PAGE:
YAKIMA — Let's say you're looking for decent-paying farm work.
The state's annual Agricultural Workforce Report would suggest the wheat industry first before tree fruit. But stay in the Northwest, where farm work pays more than other agricultural regions of the country.
Those are just a few of the facts to be gleaned from 75 pages of agriculture statistics recently released by the state Employment Security Department.
The document, compiled as a matter of state law, covers everything from crop values to exports to farm labor wages. The figures are for 2011 and 2012, though the report was published in December 2013 and was released last week.
Farm associations, university economists, legislators and human resource organizations all consult the annual report, said John Wines, an economic analyst for Employment Security.
The state produced $9.2 billion worth of agricultural products in 2011, according to the report.
In 2012, farm workers earned $2.1 billion, while agricultural manufacturing workers — millers, bakers, slaughterhouse workers — took in another $1.7 billion.
The Yakima region has far and away the most farm jobs.
The Yakima metropolitan statistical area accounts for more than a quarter of the state's entire agricultural workforce, almost 46,000 out of the state's 165,000 in the peak month of July, followed by the Wenatchee area at 26,460.
Also, the best pay can be found in the wheat fields.
Average hourly earnings for wheat laborers were $16.17 for 2012, followed closely by potatoes at $16.12. Apples, Yakima County's iconic crop, were the worst at $12.65 in average earnings, even lower than other kinds of tree fruit.
Whatever you do, don't leave the Northwest.
Laborers in Washington and Oregon are typically paid more per hour than in other states — about 16 percent more than in California. The Washington average for 2012 was $14.14 per hour.
Washington farmers also tend to spend more on workers than their counterparts in other states. In 2011, labor expenses for Washington were nearly 20 percent of the agricultural production expenses, compared to 12 percent nationwide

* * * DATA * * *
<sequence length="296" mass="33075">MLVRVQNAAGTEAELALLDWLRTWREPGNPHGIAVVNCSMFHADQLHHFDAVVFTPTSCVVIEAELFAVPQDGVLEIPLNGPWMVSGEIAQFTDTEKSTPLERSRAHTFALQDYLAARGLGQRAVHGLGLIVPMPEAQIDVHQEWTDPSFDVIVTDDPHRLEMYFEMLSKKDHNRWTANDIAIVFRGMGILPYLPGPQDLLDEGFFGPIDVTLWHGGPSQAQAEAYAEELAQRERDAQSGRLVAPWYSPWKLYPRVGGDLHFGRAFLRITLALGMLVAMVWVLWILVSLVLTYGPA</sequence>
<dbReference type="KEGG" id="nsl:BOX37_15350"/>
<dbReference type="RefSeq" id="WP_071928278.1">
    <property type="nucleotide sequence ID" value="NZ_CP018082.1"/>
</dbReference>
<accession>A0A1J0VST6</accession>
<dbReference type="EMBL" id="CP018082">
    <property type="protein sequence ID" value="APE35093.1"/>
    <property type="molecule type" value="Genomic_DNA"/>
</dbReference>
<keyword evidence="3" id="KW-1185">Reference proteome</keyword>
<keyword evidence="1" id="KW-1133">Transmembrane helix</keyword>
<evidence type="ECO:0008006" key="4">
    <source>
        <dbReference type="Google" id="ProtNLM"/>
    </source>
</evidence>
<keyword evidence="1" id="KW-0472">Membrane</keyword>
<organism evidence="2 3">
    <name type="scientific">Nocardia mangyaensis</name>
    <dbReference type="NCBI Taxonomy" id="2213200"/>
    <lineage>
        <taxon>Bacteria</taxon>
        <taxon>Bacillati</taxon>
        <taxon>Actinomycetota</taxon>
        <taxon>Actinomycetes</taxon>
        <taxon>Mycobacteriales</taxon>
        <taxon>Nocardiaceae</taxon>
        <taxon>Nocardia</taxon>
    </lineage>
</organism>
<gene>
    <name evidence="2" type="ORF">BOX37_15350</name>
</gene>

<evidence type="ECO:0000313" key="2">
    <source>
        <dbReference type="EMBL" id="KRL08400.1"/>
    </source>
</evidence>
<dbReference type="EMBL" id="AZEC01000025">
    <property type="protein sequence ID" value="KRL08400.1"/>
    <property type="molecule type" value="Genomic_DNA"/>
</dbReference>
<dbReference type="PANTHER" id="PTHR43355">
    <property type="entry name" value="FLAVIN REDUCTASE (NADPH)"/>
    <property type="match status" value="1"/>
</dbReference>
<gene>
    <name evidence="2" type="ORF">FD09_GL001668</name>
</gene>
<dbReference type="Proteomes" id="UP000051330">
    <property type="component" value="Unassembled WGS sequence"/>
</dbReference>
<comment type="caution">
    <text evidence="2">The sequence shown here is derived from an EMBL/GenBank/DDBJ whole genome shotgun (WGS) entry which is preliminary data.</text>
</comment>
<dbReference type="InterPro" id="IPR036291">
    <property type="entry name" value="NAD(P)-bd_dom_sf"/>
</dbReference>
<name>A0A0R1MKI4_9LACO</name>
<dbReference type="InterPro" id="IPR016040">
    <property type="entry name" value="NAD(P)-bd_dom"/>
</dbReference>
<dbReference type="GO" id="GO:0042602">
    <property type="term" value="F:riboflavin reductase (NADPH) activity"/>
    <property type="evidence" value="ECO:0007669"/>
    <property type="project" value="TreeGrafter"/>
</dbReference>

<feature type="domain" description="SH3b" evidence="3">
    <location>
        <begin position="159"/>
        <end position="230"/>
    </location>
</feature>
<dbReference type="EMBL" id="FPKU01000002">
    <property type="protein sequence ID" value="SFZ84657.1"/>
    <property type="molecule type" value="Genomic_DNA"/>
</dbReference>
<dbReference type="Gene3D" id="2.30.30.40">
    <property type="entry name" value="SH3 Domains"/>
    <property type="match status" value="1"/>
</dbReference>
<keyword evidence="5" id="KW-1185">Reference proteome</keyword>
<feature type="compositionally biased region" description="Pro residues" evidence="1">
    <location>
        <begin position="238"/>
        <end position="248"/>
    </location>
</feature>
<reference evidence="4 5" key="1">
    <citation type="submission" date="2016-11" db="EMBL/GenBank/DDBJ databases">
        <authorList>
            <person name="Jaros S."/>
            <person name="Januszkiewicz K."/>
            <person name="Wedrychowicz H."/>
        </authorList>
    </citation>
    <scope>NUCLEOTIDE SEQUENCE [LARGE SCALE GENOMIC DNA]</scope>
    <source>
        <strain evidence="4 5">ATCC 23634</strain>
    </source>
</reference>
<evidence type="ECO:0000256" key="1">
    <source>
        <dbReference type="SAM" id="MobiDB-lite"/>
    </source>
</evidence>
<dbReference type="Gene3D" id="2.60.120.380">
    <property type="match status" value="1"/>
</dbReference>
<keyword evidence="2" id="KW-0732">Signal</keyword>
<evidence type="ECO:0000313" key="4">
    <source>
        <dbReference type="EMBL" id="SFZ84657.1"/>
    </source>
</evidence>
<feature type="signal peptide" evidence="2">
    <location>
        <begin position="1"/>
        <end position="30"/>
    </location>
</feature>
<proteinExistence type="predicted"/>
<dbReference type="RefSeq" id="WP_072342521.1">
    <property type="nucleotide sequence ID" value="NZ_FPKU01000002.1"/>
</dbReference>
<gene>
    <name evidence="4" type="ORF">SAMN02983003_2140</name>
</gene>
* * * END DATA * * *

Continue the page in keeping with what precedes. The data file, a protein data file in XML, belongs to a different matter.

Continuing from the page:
Farm work is growing in the state, too. Average monthly employment rose from 81,573 workers in 2011 to 87,249 workers in 2012 — a 7 percent increase. Seasonal work, roughly half the total, saw a proportional jump.
If you're not from the United States, you can still get in on the seasonal action.
The federal H-2A program allows employers to hire foreign temporary workers if they can't find enough residents to take the jobs.
The program is growing, though still a drop in the bucket for overall state agricultural employment. In 2012, there were almost 4,000 H-2A certified workers, up from only 814 in 2006. That's roughly 4.3 percent of the peak seasonal total in July.
And there should be jobs to choose from.
Growers have complained about a lack of workers for a couple of years now, some saying they fall 10-20 percent shy of a full harvest crew. The shortage peaked at 8.8 percent in September 2012, Wines said, when both apples and pears are coming off trees. Overall, growers complain of being about 5,000 workers short.
“So, although the H-2A program has helped alleviate seasonal shortages, it has not been able to fully accommodate the reported worker shortages,” the report said.